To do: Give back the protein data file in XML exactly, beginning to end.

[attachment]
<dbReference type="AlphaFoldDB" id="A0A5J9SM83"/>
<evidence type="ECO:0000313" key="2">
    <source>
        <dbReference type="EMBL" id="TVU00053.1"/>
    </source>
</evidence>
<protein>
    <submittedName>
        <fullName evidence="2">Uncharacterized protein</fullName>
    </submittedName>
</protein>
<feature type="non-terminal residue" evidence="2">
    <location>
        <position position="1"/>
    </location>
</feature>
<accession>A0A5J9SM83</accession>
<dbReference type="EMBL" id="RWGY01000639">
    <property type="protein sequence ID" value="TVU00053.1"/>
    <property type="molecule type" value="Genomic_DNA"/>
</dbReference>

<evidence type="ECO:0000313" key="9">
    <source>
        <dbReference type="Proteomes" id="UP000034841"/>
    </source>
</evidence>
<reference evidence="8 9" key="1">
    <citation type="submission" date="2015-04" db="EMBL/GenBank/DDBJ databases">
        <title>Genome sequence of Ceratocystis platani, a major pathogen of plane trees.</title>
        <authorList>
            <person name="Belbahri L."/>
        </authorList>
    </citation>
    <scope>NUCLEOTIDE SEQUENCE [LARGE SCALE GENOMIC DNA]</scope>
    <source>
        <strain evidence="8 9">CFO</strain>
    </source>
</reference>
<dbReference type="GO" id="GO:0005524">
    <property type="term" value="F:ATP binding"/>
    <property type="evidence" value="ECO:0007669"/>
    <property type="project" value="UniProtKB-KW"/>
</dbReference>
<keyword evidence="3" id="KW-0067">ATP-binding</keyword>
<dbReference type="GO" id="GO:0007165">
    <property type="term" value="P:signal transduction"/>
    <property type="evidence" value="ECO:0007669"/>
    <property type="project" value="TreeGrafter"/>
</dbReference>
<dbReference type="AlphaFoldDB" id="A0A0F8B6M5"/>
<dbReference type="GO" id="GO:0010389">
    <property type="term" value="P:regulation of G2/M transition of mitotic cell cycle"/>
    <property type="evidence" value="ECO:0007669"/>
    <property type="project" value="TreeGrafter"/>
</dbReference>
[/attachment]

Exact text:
<dbReference type="AlphaFoldDB" id="A0A5J9SM83"/>
<evidence type="ECO:0000313" key="2">
    <source>
        <dbReference type="EMBL" id="TVU00053.1"/>
    </source>
</evidence>
<protein>
    <submittedName>
        <fullName evidence="2">Uncharacterized protein</fullName>
    </submittedName>
</protein>
<feature type="non-terminal residue" evidence="2">
    <location>
        <position position="1"/>
    </location>
</feature>
<accession>A0A5J9SM83</accession>
<dbReference type="EMBL" id="RWGY01000639">
    <property type="protein sequence ID" value="TVU00053.1"/>
    <property type="molecule type" value="Genomic_DNA"/>
</dbReference>

<evidence type="ECO:0000313" key="9">
    <source>
        <dbReference type="Proteomes" id="UP000034841"/>
    </source>
</evidence>
<reference evidence="8 9" key="1">
    <citation type="submission" date="2015-04" db="EMBL/GenBank/DDBJ databases">
        <title>Genome sequence of Ceratocystis platani, a major pathogen of plane trees.</title>
        <authorList>
            <person name="Belbahri L."/>
        </authorList>
    </citation>
    <scope>NUCLEOTIDE SEQUENCE [LARGE SCALE GENOMIC DNA]</scope>
    <source>
        <strain evidence="8 9">CFO</strain>
    </source>
</reference>
<dbReference type="GO" id="GO:0005524">
    <property type="term" value="F:ATP binding"/>
    <property type="evidence" value="ECO:0007669"/>
    <property type="project" value="UniProtKB-KW"/>
</dbReference>
<keyword evidence="3" id="KW-0067">ATP-binding</keyword>
<dbReference type="GO" id="GO:0007165">
    <property type="term" value="P:signal transduction"/>
    <property type="evidence" value="ECO:0007669"/>
    <property type="project" value="TreeGrafter"/>
</dbReference>
<dbReference type="AlphaFoldDB" id="A0A0F8B6M5"/>
<dbReference type="GO" id="GO:0010389">
    <property type="term" value="P:regulation of G2/M transition of mitotic cell cycle"/>
    <property type="evidence" value="ECO:0007669"/>
    <property type="project" value="TreeGrafter"/>
</dbReference>